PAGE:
Ancient Metaponto was founded on the site which now lies on the crossroads of the National Highways 175 and 106, between the mouths of the rivers Bradano and Basento, an area previously settled by the original inhabitants of Enotria (one of the names of pre-Roman Italy) at the end of the 2nd millennium B.C., and visited by Mycenaeans to set up trading relations.
It seems that in the 8th century B.C., Greeks settled on the Tavole Palatine Hill, whereas the town rose a little to the south in the 7th-6th centuries B.C. Often allied with Sibari and Crotone, Metaponto was a remarkable emporium, particularly for wheat exportation, in fact a wheatear is represented on its coins.
In the 6th century B.C., Metaponto gave hospitality to Pythagoras, who transferred his Philosophic School there from Crotone in 532 B.C. The School continued in Metaponto for nearly two centuries.
On a hill, on the site of a former Neolithic village, are the so-called Tavole Palatine, the name usually given to the 6th century B.C. extra-urban temple of Hera, in Doric style. Of the original building, with 12 columns on the long side and 6 on the short side, only 15 columns are left.
They were restored in 1961 and are also called Mensole or Palatine Columns. Remains of another temple have been found in the surroundings of the San Biagio farm.
Today, the rich collection of relics is displayed to the public in the National Museum of the Metaponto Area. Moving northward along the National Highway 175: on the left are two chamber graves dating back to the 5th century B.C.
Four temples stand in the sacred area: in temple C, dating back to 580 B.C., only some blocks and fragments of covering are left; in temple B, possibly dedicated to Hera, and in temple D, possibly dedicated to Athena, you can just make out the temple perimeters; in the middle, the 6th century B.C. Apollo Licio Shrine, in Doric style, has had its eastern front rebuilt (it had 8 columns on the front and 17 on the sides; also fragments of polychromic terracotta from roof coverings have been found).
Near the Agora, toward the east, you can see the theatre hemicycle, probably built in the 6th century B.C. and refurbished in the second half of the 4th century B.C.
The only region in Italy that can boast two names – Basilicata, however, is the officially recognised one – is a land in which human and natural history have left important traces ever since it has emerged from the sea. In olden times it was known as Lucania, from the Latin ‘lucas’ either because it was a woody land, or because it was populated by the ‘Liky’ an ancient people coming from Anatolia, or maybe because it was the land reached by a warlike people who had followed the sun, known as ‘luc’. It was called Basilicata for the first time in a document dating from 1175, originating probably from the name ‘Basiliskos’, a Byzantine administrator.
Even if it is not yet the main aim for traditional tourists, Basilicata is appreciated for its good reception and for the many attractions it offers: health is the key in the natural spas of Rapolla, Terme La Calda and Terme di Ala and Latronico. Nature can be found in the National Park of Pollino, in Gallipoli Cognato Forest, in the Lucanian Dolomites and in the Historical and Archaeological Natural Park of the Murgia and of the Rock Churches of Matera. For those who delight in history, there are the museums of Potenza, Matera, Melfi, Venosa, Metaponto, Policoro, Castel Lagopesole and Irsina.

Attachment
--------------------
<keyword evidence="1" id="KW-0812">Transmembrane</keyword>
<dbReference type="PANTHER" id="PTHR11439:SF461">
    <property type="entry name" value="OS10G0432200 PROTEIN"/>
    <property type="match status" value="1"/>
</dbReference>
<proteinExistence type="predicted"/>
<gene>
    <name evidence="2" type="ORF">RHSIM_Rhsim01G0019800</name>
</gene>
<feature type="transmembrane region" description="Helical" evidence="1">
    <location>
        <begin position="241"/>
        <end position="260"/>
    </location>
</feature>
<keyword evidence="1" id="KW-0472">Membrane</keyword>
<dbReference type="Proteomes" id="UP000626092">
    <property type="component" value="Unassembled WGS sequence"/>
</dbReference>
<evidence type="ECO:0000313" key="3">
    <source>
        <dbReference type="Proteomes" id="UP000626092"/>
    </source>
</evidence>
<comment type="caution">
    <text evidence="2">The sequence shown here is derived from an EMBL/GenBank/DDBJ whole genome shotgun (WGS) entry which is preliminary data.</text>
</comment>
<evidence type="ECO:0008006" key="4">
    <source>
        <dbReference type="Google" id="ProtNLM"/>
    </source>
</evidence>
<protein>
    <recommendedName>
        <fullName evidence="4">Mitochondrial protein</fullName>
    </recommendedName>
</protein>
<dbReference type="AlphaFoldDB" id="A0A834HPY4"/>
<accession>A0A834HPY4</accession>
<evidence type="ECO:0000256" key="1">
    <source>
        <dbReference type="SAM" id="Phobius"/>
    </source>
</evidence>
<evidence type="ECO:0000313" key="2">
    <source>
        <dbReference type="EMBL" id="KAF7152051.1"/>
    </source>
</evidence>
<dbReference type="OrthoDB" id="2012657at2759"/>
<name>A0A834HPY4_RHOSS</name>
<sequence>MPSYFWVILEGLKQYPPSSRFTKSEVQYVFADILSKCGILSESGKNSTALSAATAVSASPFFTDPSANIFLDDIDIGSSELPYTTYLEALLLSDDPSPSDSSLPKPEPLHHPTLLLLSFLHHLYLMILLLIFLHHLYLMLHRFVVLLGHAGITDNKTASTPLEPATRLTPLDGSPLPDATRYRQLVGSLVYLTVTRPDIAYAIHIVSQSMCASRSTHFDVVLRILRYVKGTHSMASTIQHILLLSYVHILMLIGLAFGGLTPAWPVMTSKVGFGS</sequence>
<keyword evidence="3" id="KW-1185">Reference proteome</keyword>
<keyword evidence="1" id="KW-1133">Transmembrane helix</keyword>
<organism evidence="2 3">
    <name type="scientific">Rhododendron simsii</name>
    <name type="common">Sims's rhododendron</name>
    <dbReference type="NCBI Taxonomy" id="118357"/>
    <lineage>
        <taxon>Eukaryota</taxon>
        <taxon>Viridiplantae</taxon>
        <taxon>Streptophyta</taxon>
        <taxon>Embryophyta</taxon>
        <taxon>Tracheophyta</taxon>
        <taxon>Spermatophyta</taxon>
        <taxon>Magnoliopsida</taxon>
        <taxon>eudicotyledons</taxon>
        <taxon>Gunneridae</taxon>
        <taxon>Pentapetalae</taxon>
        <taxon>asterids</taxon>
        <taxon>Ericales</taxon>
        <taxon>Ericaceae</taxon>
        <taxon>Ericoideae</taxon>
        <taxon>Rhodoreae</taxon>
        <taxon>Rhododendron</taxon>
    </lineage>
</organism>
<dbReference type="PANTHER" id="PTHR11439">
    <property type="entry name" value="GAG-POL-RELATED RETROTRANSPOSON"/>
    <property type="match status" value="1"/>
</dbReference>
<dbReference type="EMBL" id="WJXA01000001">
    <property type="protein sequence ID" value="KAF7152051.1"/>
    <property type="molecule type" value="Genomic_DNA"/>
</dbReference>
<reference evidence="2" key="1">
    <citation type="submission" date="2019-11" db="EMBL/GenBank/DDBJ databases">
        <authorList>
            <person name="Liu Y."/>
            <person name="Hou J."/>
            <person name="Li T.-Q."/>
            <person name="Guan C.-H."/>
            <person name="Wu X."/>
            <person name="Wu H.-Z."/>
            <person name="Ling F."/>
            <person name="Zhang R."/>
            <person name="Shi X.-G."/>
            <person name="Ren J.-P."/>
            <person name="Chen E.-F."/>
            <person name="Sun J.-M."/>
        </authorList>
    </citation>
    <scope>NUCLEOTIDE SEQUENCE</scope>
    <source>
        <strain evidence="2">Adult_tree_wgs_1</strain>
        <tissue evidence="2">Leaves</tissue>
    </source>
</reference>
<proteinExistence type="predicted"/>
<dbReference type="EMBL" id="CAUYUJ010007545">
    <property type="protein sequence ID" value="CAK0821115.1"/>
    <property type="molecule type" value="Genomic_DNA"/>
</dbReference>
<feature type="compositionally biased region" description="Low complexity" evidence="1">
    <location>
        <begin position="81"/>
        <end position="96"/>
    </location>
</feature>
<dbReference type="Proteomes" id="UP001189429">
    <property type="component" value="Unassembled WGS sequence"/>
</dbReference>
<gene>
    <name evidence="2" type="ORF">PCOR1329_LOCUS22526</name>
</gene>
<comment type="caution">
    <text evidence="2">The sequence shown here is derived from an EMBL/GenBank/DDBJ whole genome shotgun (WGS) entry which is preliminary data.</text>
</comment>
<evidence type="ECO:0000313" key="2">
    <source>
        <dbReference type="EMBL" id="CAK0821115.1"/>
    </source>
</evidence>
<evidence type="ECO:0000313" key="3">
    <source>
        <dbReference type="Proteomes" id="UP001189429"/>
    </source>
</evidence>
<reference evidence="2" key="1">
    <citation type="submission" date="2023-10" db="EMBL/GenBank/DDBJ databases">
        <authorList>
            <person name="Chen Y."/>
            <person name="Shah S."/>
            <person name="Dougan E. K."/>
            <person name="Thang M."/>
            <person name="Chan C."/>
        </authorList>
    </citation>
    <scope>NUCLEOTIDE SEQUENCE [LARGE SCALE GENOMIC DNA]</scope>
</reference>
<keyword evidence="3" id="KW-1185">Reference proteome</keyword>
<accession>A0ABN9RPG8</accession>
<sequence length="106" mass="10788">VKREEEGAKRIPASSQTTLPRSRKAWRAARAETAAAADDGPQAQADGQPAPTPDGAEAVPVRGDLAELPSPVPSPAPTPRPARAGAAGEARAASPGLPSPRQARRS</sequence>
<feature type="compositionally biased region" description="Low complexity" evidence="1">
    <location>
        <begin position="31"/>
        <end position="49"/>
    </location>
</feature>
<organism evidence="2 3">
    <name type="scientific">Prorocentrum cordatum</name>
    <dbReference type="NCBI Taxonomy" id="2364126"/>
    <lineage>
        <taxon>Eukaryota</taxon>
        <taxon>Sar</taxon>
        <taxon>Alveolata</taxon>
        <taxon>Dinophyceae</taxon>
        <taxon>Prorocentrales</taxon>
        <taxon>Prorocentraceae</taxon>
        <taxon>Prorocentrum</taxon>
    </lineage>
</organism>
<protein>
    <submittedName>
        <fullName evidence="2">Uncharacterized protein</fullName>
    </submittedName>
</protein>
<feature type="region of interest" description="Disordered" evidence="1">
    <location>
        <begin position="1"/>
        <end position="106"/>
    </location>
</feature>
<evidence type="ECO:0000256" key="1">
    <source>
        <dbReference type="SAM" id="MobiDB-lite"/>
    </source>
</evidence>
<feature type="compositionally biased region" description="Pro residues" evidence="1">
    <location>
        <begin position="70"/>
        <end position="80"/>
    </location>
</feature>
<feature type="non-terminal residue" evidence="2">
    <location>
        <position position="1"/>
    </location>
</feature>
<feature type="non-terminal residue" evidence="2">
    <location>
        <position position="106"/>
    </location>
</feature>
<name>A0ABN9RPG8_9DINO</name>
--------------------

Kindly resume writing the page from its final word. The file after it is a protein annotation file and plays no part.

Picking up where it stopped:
Culture and tradition abound with the folk festivals and with the very important exhibitions in Matera and Maratea.
Food and gastronomy, offered by hordes of family restaurants, are the jewels of Lucanian hospitality and its cuisine.
The beauty of its seaside is not to be forgotten in the clear waters of Maratea and in Metaponto, Pisticci, Scanzano Jonico, Policoro, Rotondella and Nova Siri. Travelling in Basilicata still offers all the excitement of an adventure, a voyage of discovery into a past packed with history, the feeling of being one with untouched and breathtaking nature and there are also very hospitable people ready to give help and advise anytime it is needed.
Within 45 Km from Metaponto there is Matera, famous for “I Sassi”, caves dwellings dug in calcareous rocks where people lived for centuries until just fifty years ago. In the seventeenth century monastery of S. Chiara we find the Ridola National Archaeological Museum; the original nucleus was formed by the collection Domenico Ridola, who made the first prehistorical discoveries from 1870 to 1920. Also worthy of note are the Chiese Rupestri, (rock churches) excavated by small shepherding communities, dating back to the High Middle Ages.
Possible excursions :
- Montescaglioso 20 minutes: benedectine abbey, historical centre, peasant civilization museum
- Bernalda 10 minutes: the Castle
- Policoro 15 minutes: Siritide museum, archaeologic park
- Castel del Monte 90 minutes: Federico II’s castle
- Alberobello 50 minutes: the town of Trulli (stone dwellings)
- Castellana Grotte 45 minutes: the famous Castellana Caves.
- Parco Nazionale del Pollino 70 minutes: the extraordinary loricate pine
- Parco Storico della Grancia 65 minuti: la foresta demaniale Grancia
- Parco archeologico e Museo Nazionale del Metapontino 5 minuti
- I centri storici di Valsinni, Senisee Chiaromonte 50 minuti
- Tursi 40 minuti: la Rabatana
- Anglona 40 minuti: il santuario di Santa Maria d’Anglona
- Miglionico 40 minuti: il Castello del Malconsiglio